Maine Town Ends Flying of U.S. Flags Due to Insurance Cost

June 29, 2016

A lack of adequate liability insurance has put an end to a project honoring military veterans by flying American flags on utility poles in Maine’s smallest town.

The Kennebec Journal reports Randolph Fire Association fundraised for about a year before buying and mounting 20 flags along the town’s traffic corridors. But because Randolph technically rents the poles from the utility and its insurance doesn’t meet a $5 million coverage threshold, the flags came down.

To keep the flags up, town officials would have to purchase an insurance rider for the additional coverage. Although the rider would only cost about $500, there’s no more money budgeted for the project.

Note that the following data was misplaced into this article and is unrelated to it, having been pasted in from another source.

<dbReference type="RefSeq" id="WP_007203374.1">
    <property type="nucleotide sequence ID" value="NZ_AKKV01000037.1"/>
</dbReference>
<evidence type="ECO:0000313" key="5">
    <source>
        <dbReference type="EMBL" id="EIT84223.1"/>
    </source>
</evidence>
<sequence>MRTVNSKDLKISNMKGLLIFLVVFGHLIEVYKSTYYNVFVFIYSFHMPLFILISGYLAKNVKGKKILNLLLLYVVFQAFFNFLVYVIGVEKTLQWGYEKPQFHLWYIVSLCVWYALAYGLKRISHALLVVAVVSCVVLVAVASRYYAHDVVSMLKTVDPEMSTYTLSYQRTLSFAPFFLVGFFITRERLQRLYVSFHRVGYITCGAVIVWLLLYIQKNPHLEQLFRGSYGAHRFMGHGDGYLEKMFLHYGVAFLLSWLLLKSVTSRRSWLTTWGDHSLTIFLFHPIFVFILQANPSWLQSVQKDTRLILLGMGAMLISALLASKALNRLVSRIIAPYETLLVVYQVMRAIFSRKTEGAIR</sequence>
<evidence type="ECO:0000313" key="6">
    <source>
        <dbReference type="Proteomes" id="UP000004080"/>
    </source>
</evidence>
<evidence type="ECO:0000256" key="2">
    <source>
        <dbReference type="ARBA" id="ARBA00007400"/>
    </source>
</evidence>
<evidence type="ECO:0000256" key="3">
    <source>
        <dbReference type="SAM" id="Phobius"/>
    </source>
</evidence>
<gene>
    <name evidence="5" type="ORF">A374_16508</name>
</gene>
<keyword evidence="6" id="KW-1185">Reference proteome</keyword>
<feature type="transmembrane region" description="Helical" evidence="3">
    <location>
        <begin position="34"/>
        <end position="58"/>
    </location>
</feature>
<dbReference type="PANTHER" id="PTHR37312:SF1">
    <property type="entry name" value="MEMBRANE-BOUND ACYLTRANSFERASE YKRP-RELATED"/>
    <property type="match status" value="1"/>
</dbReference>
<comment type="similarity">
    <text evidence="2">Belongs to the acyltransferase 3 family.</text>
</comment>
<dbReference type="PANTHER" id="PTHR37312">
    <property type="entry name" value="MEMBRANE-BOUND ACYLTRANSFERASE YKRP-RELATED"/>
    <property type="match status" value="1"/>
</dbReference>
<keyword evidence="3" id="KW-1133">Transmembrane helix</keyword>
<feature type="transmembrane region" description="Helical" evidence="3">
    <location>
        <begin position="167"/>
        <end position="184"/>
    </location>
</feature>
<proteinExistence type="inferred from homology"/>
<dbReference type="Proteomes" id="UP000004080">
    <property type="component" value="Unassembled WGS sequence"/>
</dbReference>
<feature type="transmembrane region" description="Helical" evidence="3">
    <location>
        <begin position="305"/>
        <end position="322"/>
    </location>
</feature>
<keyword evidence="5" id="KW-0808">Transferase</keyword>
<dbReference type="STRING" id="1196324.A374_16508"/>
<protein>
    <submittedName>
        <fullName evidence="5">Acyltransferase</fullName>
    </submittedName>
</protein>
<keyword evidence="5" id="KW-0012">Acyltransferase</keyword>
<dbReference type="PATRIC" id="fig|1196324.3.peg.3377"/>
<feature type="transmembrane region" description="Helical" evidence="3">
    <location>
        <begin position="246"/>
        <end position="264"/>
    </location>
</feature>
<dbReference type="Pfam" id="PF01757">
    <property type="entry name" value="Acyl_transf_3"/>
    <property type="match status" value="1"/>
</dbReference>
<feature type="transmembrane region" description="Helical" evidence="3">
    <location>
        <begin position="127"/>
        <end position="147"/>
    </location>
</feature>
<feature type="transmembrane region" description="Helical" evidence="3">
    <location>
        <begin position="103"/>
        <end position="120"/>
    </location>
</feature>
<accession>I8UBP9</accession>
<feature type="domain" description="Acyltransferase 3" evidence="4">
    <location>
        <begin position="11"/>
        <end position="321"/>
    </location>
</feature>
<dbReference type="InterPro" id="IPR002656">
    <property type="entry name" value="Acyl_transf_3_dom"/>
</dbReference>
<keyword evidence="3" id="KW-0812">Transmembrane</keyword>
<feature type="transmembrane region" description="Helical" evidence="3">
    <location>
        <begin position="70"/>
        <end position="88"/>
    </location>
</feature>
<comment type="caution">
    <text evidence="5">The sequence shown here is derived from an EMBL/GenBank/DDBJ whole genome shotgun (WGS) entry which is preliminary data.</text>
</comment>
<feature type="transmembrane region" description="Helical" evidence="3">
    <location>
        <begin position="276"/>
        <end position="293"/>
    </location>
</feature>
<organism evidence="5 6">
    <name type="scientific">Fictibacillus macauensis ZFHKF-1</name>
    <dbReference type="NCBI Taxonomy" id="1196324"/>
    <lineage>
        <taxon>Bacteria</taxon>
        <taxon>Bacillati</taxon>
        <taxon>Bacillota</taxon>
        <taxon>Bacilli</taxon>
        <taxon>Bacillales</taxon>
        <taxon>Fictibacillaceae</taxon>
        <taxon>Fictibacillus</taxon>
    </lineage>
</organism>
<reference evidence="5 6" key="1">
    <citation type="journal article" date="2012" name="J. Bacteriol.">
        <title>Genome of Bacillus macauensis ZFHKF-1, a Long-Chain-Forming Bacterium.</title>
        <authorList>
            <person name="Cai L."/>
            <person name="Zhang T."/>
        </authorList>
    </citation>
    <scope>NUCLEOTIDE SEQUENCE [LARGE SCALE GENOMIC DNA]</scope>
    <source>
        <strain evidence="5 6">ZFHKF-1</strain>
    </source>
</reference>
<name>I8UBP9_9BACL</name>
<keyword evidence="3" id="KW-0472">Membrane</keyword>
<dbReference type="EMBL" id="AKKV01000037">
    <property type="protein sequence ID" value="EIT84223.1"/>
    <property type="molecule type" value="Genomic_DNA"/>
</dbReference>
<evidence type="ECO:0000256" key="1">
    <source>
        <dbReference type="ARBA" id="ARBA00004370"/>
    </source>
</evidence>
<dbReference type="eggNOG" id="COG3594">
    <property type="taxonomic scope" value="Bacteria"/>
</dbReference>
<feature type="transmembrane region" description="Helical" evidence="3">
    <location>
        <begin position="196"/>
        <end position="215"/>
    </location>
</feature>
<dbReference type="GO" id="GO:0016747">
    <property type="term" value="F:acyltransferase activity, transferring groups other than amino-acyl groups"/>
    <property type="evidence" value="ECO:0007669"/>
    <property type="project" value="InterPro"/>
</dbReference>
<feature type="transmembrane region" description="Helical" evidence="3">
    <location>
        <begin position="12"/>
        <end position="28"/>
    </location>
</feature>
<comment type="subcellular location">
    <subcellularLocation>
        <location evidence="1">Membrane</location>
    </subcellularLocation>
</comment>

Fire association member Jim Kimball says he can’t fathom why it’s so expensive to mount the flags for three months.

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Latest Comments

  • July 18, 2016 at 11:41 am
    Dave Novac says:
    What a bunch of Commies! When Donald Trump becomes President, one of the first acts should be to put a flag on every telephone pole in the state of ME and then get rid of the... read more
  • July 1, 2016 at 9:12 am
    CommonSense says:
    I see lots of talk about insurance costs here, but nothing regarding the dirtbag plaintiff lawyers who pursue bogus cases whenever and wherever they can. That is what drives i... read more
  • June 29, 2016 at 10:46 pm
    Yogi Polar Berra says:
    Dozens of underwriters reading this article and no one offered a creative solution involving policy terms?! Fuggedabout the utility poles and just paint some flags on the curb... read more

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